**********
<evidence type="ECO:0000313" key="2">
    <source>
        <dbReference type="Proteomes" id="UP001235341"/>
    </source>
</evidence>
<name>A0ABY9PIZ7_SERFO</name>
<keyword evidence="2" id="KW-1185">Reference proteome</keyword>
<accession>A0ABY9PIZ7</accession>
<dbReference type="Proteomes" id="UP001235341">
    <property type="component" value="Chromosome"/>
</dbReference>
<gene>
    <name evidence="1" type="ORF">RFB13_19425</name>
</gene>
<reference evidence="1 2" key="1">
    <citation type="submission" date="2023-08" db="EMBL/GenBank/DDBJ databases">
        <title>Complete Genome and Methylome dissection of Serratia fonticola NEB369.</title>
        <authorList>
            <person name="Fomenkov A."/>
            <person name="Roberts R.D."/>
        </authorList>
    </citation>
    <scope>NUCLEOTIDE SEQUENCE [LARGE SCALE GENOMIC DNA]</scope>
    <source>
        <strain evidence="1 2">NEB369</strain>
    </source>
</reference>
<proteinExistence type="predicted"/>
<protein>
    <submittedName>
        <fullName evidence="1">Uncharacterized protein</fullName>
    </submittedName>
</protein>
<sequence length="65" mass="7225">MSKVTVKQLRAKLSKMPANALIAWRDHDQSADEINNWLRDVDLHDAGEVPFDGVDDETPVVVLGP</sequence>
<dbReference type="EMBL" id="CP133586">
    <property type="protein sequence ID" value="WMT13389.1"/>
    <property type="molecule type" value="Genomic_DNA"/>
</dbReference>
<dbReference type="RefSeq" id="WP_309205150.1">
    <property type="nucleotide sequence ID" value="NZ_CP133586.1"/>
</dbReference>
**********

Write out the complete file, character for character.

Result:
<evidence type="ECO:0000313" key="2">
    <source>
        <dbReference type="Proteomes" id="UP001235341"/>
    </source>
</evidence>
<name>A0ABY9PIZ7_SERFO</name>
<keyword evidence="2" id="KW-1185">Reference proteome</keyword>
<accession>A0ABY9PIZ7</accession>
<dbReference type="Proteomes" id="UP001235341">
    <property type="component" value="Chromosome"/>
</dbReference>
<gene>
    <name evidence="1" type="ORF">RFB13_19425</name>
</gene>
<reference evidence="1 2" key="1">
    <citation type="submission" date="2023-08" db="EMBL/GenBank/DDBJ databases">
        <title>Complete Genome and Methylome dissection of Serratia fonticola NEB369.</title>
        <authorList>
            <person name="Fomenkov A."/>
            <person name="Roberts R.D."/>
        </authorList>
    </citation>
    <scope>NUCLEOTIDE SEQUENCE [LARGE SCALE GENOMIC DNA]</scope>
    <source>
        <strain evidence="1 2">NEB369</strain>
    </source>
</reference>
<proteinExistence type="predicted"/>
<protein>
    <submittedName>
        <fullName evidence="1">Uncharacterized protein</fullName>
    </submittedName>
</protein>
<sequence length="65" mass="7225">MSKVTVKQLRAKLSKMPANALIAWRDHDQSADEINNWLRDVDLHDAGEVPFDGVDDETPVVVLGP</sequence>
<dbReference type="EMBL" id="CP133586">
    <property type="protein sequence ID" value="WMT13389.1"/>
    <property type="molecule type" value="Genomic_DNA"/>
</dbReference>
<dbReference type="RefSeq" id="WP_309205150.1">
    <property type="nucleotide sequence ID" value="NZ_CP133586.1"/>
</dbReference>